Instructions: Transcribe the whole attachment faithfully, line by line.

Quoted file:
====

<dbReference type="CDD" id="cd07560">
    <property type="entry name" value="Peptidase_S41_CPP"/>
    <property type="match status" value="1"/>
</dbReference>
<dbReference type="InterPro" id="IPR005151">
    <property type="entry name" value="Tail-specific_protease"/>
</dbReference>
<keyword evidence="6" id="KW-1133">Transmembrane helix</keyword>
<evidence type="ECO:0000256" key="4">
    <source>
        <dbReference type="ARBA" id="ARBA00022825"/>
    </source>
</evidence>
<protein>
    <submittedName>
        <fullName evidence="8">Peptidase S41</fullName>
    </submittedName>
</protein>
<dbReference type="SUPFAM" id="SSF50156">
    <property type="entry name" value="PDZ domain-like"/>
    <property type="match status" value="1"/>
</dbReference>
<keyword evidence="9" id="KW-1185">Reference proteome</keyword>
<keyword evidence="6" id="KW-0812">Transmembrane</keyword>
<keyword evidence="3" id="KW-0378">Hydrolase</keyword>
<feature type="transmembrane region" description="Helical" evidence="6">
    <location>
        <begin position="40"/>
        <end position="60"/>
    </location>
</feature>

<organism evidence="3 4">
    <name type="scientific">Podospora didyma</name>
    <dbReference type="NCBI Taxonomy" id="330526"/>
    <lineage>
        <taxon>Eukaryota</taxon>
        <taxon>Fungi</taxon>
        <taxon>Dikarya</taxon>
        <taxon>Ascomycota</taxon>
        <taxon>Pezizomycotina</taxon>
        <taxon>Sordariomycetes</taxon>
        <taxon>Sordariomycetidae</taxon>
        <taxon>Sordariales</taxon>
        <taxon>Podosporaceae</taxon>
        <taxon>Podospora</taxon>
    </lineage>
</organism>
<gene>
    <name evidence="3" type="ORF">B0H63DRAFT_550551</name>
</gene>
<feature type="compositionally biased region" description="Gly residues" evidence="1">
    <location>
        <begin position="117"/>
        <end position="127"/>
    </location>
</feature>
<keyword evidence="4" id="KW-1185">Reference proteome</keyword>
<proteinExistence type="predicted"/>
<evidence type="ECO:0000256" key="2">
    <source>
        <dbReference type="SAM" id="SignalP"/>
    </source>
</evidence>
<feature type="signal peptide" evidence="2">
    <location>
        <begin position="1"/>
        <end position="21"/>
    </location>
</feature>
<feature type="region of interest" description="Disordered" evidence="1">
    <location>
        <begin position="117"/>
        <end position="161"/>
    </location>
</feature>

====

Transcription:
<dbReference type="CDD" id="cd07560">
    <property type="entry name" value="Peptidase_S41_CPP"/>
    <property type="match status" value="1"/>
</dbReference>
<dbReference type="InterPro" id="IPR005151">
    <property type="entry name" value="Tail-specific_protease"/>
</dbReference>
<keyword evidence="6" id="KW-1133">Transmembrane helix</keyword>
<evidence type="ECO:0000256" key="4">
    <source>
        <dbReference type="ARBA" id="ARBA00022825"/>
    </source>
</evidence>
<protein>
    <submittedName>
        <fullName evidence="8">Peptidase S41</fullName>
    </submittedName>
</protein>
<dbReference type="SUPFAM" id="SSF50156">
    <property type="entry name" value="PDZ domain-like"/>
    <property type="match status" value="1"/>
</dbReference>
<keyword evidence="9" id="KW-1185">Reference proteome</keyword>
<keyword evidence="6" id="KW-0812">Transmembrane</keyword>
<keyword evidence="3" id="KW-0378">Hydrolase</keyword>
<feature type="transmembrane region" description="Helical" evidence="6">
    <location>
        <begin position="40"/>
        <end position="60"/>
    </location>
</feature>

<organism evidence="3 4">
    <name type="scientific">Podospora didyma</name>
    <dbReference type="NCBI Taxonomy" id="330526"/>
    <lineage>
        <taxon>Eukaryota</taxon>
        <taxon>Fungi</taxon>
        <taxon>Dikarya</taxon>
        <taxon>Ascomycota</taxon>
        <taxon>Pezizomycotina</taxon>
        <taxon>Sordariomycetes</taxon>
        <taxon>Sordariomycetidae</taxon>
        <taxon>Sordariales</taxon>
        <taxon>Podosporaceae</taxon>
        <taxon>Podospora</taxon>
    </lineage>
</organism>
<gene>
    <name evidence="3" type="ORF">B0H63DRAFT_550551</name>
</gene>
<feature type="compositionally biased region" description="Gly residues" evidence="1">
    <location>
        <begin position="117"/>
        <end position="127"/>
    </location>
</feature>
<keyword evidence="4" id="KW-1185">Reference proteome</keyword>
<proteinExistence type="predicted"/>
<evidence type="ECO:0000256" key="2">
    <source>
        <dbReference type="SAM" id="SignalP"/>
    </source>
</evidence>
<feature type="signal peptide" evidence="2">
    <location>
        <begin position="1"/>
        <end position="21"/>
    </location>
</feature>
<feature type="region of interest" description="Disordered" evidence="1">
    <location>
        <begin position="117"/>
        <end position="161"/>
    </location>
</feature>